In recent years, the number of presidential declarations of “major disasters” has skyrocketed. Such declarations make stricken areas eligible for federal emergency relief funds that greatly reduce their costs. But is federalizing the costs of disasters helping to lighten the overall burden of disasters or is it making matters worse? Does it remove incentives for individuals and local communities to take measures to protect themselves? Are people more likely to invest in property in hazardous locations in the belief that, if worse comes to worst, the federal government will bail them out?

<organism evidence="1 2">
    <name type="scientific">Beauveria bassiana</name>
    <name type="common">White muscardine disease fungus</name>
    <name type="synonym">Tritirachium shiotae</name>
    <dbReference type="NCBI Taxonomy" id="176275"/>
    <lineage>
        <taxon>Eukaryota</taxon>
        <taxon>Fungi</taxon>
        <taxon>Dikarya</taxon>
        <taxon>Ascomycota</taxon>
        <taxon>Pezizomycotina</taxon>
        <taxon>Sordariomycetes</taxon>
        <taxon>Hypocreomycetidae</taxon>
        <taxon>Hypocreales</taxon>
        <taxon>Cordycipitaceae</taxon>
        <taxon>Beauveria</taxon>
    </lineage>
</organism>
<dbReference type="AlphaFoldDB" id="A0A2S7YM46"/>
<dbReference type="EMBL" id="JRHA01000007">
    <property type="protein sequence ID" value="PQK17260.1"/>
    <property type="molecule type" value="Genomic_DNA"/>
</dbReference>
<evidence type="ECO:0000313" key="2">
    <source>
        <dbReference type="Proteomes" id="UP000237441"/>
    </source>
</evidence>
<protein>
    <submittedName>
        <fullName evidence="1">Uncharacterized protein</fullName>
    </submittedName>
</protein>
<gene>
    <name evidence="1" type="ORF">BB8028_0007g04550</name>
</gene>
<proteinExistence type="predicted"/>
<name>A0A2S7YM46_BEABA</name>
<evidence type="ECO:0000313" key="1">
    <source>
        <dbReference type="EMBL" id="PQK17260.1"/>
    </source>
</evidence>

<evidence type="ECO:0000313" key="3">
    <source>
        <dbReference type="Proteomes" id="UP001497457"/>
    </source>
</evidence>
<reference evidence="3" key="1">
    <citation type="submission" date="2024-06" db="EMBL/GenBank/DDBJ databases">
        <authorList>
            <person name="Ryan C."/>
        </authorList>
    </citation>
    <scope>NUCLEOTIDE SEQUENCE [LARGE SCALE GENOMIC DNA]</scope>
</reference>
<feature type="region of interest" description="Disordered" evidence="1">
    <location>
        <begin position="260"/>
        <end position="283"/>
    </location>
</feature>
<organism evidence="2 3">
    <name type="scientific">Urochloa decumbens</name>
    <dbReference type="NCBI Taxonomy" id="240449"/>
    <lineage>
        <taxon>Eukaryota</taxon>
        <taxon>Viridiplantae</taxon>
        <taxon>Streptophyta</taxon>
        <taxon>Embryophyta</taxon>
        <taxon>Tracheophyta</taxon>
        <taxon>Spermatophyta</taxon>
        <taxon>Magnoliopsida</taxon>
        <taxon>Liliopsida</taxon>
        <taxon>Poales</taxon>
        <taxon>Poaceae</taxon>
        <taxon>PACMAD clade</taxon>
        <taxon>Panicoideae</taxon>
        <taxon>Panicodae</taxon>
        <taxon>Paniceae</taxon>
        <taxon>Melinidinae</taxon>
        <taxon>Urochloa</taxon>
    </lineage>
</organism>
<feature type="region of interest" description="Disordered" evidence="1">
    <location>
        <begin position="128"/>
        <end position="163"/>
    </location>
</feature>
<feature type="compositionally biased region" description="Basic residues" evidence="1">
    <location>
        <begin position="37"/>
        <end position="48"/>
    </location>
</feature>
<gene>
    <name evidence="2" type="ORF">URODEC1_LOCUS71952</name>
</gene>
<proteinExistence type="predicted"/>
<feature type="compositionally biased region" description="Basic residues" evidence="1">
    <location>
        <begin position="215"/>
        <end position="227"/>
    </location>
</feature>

Disasters and Democracy addresses the political response to natural disasters, focusing specifically on the changing role of the federal government from distant observer to immediate responder and principal financier of disaster costs.